Since the game moved to Steam we are without a native linux client. After a few unsuccessful attempts to get the game running smoothly on Linux in 2014 I resorted to rebooting to windows to play for the time being.

New attempt eight years later tldr: This is smooth... (and way too much fiddling for any sane person)

My Setup:
Radeon 5700XT
Behringer UMC204HD
2x 1440p display

X11 based window manager
native linux steam client + lutris

Installed Quakelive via Lutris and it starts up just fine, runs at decent FPS but microstutters every now and then.

Big issue: Noticeable delay on the sound. While there is a switch in Lutris System Options called "Reduce PulseAudio Latency" it had no reasonable effect.
Solution: set the environment variable
in the Lutris quakelive system options. You can try to go even lower, but on this system the sound got distorted at values below 10ms.

How to get rid of microstutters?
Quakelive has no multithreading, the process just runs on a single CPU core and tends to max it out. Every modern processor will move such a workload between its cores to heat the die evenly. Whenever the process gets moved to a different CPU core, you might get a tiny stuttering effect.
Solution: pin quakelive process to a single CPU core by running
taskset -pc 10 $(pgrep quakelive_steam)
after the game is started. This pins the quakelive process to logical CPU Core 10. However - the Kernel will still schedule other processes on this CPU and depending on your background processes, it might interfere with our quakelive process from which we assume that it runs best, if it has its own dedicated core of which it can just use the full 100%. Luckily there is an option to remove CPU cores from the normal Kernel CPU scheduling. Adding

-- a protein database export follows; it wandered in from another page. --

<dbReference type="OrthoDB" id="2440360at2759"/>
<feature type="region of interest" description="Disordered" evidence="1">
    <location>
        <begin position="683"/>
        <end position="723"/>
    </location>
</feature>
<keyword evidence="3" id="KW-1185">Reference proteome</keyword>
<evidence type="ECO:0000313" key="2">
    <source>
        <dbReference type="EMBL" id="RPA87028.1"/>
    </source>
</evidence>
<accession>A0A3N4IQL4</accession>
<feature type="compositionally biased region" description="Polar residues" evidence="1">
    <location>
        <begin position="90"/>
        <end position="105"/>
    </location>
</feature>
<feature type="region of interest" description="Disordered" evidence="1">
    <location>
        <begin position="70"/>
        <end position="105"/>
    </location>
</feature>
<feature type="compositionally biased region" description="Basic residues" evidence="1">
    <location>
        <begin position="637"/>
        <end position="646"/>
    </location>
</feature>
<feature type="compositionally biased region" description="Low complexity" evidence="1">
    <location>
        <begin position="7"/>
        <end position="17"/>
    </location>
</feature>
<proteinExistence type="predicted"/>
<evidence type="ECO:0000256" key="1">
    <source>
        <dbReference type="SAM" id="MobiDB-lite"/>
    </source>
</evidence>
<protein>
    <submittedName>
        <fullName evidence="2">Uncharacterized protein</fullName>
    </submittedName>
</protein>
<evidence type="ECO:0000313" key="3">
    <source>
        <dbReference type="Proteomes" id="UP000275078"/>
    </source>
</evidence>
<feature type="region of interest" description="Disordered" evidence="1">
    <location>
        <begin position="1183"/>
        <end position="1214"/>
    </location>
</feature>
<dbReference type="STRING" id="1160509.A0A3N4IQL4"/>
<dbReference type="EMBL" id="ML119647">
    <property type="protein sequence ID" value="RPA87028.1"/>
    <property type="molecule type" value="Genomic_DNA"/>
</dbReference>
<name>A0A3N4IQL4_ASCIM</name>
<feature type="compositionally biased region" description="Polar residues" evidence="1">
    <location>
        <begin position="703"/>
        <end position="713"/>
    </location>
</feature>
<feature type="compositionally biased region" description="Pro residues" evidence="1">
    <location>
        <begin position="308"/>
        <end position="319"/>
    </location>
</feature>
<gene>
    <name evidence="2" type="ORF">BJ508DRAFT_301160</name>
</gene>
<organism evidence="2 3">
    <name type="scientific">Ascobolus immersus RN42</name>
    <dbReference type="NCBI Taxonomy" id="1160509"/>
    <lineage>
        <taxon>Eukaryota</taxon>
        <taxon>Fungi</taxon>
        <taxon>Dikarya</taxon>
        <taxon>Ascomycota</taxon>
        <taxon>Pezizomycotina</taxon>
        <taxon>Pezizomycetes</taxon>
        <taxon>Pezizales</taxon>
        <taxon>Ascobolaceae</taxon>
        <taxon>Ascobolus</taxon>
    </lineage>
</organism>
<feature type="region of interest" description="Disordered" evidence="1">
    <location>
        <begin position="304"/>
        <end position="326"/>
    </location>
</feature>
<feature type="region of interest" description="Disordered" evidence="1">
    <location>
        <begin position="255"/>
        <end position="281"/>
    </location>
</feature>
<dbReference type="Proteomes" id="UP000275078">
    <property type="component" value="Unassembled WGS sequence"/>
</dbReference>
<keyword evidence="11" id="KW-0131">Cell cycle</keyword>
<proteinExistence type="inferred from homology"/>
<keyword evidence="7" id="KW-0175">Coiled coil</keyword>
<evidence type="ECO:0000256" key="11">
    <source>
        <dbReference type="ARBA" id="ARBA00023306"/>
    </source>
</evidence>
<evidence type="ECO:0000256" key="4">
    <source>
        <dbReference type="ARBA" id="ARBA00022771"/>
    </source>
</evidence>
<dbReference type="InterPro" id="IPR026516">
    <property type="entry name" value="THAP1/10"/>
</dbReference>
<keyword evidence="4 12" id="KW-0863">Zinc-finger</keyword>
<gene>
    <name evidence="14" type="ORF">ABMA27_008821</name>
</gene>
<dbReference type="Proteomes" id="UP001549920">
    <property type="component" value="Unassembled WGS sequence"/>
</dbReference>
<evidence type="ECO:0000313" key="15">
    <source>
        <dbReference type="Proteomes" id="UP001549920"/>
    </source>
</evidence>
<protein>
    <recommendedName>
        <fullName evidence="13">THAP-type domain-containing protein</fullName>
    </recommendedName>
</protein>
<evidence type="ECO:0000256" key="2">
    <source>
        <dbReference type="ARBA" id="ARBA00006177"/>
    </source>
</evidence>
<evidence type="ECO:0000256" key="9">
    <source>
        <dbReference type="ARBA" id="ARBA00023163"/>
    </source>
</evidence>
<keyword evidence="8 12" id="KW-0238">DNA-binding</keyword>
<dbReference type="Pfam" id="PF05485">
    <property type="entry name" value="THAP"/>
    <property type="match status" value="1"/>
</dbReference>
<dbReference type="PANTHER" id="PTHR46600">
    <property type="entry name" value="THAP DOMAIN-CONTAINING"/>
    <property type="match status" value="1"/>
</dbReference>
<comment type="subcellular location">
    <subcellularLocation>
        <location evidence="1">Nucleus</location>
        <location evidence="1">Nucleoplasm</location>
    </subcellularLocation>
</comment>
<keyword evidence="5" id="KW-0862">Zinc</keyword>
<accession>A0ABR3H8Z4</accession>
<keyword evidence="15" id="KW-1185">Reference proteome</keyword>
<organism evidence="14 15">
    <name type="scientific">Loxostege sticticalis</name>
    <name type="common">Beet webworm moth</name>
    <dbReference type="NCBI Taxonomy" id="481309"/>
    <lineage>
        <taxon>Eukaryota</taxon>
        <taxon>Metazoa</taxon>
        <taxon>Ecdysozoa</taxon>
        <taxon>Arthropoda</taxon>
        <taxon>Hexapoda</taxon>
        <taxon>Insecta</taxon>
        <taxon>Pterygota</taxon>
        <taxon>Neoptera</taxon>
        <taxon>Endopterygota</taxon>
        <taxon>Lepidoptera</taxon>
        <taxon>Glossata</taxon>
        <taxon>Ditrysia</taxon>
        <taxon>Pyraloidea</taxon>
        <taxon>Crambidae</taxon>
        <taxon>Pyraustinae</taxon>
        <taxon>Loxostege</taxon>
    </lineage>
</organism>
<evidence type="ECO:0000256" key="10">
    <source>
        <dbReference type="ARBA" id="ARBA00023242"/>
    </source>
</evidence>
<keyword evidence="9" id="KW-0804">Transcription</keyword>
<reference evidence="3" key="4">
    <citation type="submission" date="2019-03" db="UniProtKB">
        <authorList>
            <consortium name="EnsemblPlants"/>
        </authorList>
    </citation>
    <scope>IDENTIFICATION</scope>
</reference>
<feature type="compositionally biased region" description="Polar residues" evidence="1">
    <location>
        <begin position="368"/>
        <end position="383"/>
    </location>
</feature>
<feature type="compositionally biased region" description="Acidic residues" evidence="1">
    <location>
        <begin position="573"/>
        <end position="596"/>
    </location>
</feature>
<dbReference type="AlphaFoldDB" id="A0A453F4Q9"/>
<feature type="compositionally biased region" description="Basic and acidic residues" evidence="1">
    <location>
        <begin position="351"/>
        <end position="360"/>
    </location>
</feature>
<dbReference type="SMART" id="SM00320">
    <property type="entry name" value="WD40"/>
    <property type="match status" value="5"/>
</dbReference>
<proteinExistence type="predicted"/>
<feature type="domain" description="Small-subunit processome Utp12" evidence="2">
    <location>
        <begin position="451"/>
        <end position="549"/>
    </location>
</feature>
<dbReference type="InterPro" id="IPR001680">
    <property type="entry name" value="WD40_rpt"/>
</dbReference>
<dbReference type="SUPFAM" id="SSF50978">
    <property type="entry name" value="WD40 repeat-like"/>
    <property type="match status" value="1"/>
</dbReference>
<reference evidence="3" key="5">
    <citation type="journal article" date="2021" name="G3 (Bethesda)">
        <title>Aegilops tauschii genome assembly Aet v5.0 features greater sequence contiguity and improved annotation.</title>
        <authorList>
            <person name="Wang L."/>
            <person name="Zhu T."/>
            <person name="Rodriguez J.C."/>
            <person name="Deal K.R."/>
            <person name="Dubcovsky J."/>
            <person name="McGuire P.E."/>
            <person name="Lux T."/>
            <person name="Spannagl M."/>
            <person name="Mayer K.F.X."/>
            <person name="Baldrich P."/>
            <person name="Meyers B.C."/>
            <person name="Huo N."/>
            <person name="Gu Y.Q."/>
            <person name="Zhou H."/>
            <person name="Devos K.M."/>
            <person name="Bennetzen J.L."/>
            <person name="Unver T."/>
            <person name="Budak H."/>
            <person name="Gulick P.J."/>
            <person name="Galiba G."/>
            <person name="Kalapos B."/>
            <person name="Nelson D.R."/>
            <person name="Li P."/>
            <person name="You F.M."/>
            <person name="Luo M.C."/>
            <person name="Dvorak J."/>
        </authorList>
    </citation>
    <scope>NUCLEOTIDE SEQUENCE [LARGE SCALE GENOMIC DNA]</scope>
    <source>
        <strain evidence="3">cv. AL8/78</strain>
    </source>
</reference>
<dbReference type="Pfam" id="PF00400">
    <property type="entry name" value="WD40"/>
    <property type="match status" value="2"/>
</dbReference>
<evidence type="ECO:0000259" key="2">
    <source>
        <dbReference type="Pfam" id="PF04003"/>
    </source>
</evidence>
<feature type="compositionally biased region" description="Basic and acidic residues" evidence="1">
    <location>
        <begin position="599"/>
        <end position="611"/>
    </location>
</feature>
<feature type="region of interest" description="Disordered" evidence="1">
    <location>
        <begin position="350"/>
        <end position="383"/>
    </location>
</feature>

isolcpus=10 nohz_full=10 rcu_nocbs=10
to the Kernel command line in the grub config frees our CPU core 10 from any "random" scheduling and we have a dedicated core just for our quakelive process, which we can schedule with taskset to core 10.

This had noteable effect, but there were still instances of microstuttering noticeable here and there.
Ugly solution: It looked as if microstuttering was corelated to what was happening on the second monitor (discord message, audio player changing cover art and whatnot). Disabling the second monitor was the only approach to get rid of that so far.

Result: A Quakelive experience at least as smooth as on Windows.

Was it worth putting in the effort? Since I enjoy torturing myself with the Linux on Desktop and gaming on Linux game, 100% yes. Not having to reboot leads me to playing the game more often.